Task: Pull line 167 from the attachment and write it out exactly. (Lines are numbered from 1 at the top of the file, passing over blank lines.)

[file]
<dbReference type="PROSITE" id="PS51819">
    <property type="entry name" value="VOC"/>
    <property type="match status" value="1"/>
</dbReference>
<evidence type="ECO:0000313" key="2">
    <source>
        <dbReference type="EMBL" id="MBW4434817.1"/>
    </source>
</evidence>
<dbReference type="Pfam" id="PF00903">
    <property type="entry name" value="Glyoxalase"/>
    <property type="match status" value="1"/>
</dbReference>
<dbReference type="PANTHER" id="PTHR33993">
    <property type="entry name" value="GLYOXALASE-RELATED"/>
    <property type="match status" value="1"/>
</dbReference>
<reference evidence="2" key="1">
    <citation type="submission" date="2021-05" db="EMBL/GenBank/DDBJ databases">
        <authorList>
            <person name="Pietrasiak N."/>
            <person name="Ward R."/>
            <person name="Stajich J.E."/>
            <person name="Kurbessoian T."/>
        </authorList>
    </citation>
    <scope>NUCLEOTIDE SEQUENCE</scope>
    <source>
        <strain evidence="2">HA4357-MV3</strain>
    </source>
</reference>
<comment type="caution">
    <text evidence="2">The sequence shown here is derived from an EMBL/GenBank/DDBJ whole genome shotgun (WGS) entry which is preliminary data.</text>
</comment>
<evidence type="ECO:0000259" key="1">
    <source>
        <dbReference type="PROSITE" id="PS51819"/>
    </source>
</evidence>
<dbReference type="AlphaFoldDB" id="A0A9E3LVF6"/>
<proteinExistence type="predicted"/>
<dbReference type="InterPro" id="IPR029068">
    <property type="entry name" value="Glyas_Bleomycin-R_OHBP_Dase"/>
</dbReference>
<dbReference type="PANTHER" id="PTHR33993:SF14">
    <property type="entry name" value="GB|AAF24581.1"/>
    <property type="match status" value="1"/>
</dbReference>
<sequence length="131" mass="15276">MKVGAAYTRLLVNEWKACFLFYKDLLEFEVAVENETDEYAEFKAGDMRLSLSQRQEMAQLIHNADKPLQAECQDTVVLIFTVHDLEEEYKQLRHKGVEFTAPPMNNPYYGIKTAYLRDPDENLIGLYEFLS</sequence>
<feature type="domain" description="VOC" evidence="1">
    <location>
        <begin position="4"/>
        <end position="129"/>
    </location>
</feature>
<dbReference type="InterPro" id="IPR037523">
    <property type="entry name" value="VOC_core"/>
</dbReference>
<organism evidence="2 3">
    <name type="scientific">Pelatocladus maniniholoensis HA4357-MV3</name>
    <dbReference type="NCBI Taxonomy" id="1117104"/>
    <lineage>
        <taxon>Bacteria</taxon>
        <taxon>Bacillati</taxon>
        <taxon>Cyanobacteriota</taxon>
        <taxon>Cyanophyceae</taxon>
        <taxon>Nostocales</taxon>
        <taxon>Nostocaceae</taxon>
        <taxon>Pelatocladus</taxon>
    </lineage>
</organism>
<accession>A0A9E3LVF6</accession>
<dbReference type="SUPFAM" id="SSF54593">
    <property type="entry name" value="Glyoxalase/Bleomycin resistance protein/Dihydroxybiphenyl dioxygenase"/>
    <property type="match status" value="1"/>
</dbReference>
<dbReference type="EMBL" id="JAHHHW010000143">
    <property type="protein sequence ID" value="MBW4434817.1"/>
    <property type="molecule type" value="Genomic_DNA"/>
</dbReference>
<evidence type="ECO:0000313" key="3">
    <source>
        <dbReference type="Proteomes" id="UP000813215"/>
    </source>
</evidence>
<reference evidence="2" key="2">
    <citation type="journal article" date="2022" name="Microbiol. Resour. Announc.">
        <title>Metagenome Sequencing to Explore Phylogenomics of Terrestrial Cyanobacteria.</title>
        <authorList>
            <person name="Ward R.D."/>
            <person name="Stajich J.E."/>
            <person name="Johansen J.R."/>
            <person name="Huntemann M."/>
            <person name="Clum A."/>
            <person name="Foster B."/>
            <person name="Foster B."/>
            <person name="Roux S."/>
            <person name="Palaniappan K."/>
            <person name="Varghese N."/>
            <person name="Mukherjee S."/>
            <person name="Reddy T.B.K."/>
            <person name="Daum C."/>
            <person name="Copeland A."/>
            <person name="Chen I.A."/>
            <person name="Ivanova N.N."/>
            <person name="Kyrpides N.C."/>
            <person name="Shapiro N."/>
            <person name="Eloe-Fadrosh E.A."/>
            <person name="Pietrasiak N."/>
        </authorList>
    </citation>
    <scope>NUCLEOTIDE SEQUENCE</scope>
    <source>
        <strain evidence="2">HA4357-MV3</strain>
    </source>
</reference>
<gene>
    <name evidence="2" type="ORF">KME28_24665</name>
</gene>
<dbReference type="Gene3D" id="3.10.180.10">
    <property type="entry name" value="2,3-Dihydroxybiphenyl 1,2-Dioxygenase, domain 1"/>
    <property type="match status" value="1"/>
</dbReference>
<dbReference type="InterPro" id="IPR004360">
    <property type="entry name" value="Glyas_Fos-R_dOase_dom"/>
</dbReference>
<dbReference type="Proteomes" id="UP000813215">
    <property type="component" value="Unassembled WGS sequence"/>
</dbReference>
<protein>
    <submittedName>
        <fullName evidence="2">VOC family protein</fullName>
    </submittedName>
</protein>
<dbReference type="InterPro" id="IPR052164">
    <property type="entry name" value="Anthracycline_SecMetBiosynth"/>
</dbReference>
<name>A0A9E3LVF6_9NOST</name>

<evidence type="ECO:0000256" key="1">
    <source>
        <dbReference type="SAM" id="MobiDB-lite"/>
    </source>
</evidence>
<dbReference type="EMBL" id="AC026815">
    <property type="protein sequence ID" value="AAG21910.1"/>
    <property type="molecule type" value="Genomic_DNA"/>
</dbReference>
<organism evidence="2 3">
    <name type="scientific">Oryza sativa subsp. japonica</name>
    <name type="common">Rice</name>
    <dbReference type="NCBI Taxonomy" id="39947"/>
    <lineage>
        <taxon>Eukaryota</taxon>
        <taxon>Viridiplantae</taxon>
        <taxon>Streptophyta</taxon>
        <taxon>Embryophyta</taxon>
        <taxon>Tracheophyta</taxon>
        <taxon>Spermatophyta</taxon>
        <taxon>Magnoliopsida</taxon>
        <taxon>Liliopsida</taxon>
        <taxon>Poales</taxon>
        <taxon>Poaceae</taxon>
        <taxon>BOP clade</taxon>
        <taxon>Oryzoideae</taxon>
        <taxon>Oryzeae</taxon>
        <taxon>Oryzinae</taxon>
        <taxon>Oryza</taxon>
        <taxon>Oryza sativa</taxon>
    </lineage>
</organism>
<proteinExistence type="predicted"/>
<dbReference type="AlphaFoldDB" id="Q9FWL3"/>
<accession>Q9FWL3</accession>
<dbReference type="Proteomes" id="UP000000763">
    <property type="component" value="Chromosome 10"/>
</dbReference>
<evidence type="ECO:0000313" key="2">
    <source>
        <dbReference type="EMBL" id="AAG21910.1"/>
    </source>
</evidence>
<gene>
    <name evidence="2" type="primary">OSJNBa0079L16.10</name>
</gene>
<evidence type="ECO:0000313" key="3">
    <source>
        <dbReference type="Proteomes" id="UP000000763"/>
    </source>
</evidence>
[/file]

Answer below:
        <taxon>Oryza</taxon>